Neighborhood Support May Help Stroke Survival for Seniors
When someone has a stroke, it often alters the way that they walk and talk. They sometimes lose the ability to provide the care for themselves that they need in order to stay at home alone. This is when the neighborhood can step in to help. If everyone in the community helps to clean the home of the stroke survivor, prepare meals during the week and help with daily activities, then it can sometimes help the person gain back some of the independence that was once there. Even if the person isn't able to fully recover from a stroke, there is knowledge that someone cares enough to make sure that the basic needs are met each day.
The social isolation that many stroke patients experience isn't healthy. They feel like they have been neglected at a time when they need someone the most. Senior citizens often feel alone even without health issues, but when there is a setback such as a stroke that occurs, then it can be devastating to the mindset. If the neighborhood comes together, they can provide the comfort that is needed for the senior to feel like progress can be made with eating, walking, bathing and other activities.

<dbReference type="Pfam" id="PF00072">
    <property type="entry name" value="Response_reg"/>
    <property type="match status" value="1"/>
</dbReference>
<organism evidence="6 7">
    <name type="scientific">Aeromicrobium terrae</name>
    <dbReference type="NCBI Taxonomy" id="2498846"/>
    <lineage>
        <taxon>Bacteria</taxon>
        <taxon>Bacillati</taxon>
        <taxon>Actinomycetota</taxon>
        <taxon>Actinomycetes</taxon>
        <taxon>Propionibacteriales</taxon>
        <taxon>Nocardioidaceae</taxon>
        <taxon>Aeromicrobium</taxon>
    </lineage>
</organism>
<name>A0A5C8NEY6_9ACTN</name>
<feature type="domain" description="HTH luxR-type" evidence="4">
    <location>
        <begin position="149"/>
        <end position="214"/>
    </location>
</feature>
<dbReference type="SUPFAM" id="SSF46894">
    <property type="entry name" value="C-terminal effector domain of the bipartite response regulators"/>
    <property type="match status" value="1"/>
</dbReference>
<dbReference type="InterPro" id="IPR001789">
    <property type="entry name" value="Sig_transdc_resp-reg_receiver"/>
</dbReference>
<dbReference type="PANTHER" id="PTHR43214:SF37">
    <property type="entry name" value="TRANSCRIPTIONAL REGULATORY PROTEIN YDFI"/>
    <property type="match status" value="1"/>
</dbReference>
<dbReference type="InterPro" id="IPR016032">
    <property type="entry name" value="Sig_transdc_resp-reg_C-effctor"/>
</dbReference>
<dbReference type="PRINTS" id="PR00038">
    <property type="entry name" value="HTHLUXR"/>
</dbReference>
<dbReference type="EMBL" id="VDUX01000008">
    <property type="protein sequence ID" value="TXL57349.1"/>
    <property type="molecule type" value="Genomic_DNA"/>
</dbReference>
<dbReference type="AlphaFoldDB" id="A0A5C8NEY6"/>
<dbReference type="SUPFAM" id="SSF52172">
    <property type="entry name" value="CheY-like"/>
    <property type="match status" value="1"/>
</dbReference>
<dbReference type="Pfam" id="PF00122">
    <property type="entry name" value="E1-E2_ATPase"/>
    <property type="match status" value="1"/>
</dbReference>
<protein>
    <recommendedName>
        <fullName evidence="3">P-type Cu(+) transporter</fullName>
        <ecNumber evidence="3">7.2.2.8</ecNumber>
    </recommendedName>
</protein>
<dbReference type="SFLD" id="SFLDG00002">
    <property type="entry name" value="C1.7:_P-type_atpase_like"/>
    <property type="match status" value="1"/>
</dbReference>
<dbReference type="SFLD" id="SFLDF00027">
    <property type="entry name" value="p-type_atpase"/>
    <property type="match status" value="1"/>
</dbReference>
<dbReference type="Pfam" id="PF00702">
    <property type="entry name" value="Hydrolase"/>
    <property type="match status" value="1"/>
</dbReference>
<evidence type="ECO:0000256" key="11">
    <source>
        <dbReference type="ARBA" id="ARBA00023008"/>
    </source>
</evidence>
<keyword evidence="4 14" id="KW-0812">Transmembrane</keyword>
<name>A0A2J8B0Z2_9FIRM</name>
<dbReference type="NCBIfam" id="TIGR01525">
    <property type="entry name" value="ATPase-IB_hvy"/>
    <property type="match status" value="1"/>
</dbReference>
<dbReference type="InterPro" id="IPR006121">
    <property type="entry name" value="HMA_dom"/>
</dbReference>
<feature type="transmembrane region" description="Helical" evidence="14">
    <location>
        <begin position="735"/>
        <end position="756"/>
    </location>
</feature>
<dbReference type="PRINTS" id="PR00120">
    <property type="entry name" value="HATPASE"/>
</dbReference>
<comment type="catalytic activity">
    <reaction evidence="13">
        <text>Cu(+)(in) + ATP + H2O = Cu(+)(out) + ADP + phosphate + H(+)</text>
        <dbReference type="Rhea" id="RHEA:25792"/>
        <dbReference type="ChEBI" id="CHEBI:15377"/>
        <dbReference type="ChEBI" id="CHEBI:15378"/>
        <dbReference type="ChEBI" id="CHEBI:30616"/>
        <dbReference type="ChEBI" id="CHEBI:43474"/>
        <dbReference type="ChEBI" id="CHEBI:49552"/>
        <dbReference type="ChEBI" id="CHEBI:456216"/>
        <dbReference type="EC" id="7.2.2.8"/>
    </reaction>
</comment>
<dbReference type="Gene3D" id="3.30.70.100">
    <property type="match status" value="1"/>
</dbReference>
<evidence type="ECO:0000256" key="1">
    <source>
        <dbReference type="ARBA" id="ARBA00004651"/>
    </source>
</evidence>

One thing to look at is moving a senior to a neighborhood that does have homes that are closer together or to a neighborhood that is only for seniors. There is often someone on the premises who is medically trained in some manner, offering assistance to those who need help. When a senior has neighbors who are close by instead of being blocks away from the home or even miles away, the senior has a better chance of getting to a doctor's appointment or getting to rehab in order to get the help that is needed to build the muscles after a stroke or to gain back some of the skills that were lost. If someone knows that there are symptoms for a stroke or if someone is already in the home and knows what to look for in regards to stroke symptoms, then it could mean that the senior gets to the hospital faster than if the person lived alone.